From my experience, I would say those who study in cafes and Mickey-D's aren't good students, the scholar types either study at home, or do so in the library whilst comparing serious notes with their peers. The worst part though is that many singaporean students (especially those at US state schools) carry this habit overseas, and I've known of cases at IHOP where the waitresses get really pissed over our students hogging a table an entire night, attracted in part also by the free coffee refills. It got so bad at some places the singapore students' club had to tell its members not to do that, it was bad for PR, bad for local relations and basically, the message went “Have pity on the poor waitresses!”
they should charge for the air conditioning, and give the coffee away for free.
I notice the “No studying” sign while I was in SG. I was only away for a year and half, things changed so fast. I used to sit at Coffee Bean and study the whole day. Not with friends. But somehow I can concentrate more while I'm sitting in coffee place.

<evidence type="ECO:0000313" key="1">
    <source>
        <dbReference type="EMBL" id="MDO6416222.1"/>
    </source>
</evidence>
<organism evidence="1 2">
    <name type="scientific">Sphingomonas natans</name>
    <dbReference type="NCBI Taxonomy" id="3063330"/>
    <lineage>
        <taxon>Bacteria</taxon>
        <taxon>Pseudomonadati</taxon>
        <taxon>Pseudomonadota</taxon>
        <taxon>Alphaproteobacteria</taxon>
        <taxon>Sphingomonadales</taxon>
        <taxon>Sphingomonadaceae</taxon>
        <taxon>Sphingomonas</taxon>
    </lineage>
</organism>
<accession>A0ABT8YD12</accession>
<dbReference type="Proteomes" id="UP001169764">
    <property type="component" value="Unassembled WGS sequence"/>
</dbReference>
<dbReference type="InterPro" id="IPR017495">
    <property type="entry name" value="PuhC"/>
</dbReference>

Sad to say that even libraries are filled with students mugging (a colloquial word for cramming for their tests and exams) so much so that sometimes it not easy to find an empty table. Moreoever there will always be this clever ones who chope the tables.
I think Singapore is overcrowded, too hot and the costs of living are too high. I don't think there's any ad hoc solution to that. You made some very good points.
agreed – Singapore is rather expensive to live in. Granted, still cheaper to exist in Singapore than in London, but I feel that my quality of life in Melbourne is much better. More pay, less working hours (especially not working on Saturdays shenanigans), more disposable income.No studying in cafes? That's why the students flock to Changi Airport to study. Plenty of space, fully air conditioned, open 24/7. Win!(yay! my first comment!)
Solution: cheaper, greener, more energy efficient air conditioners —> much easier said than done though :p But that way people can afford them and less hot air gets released.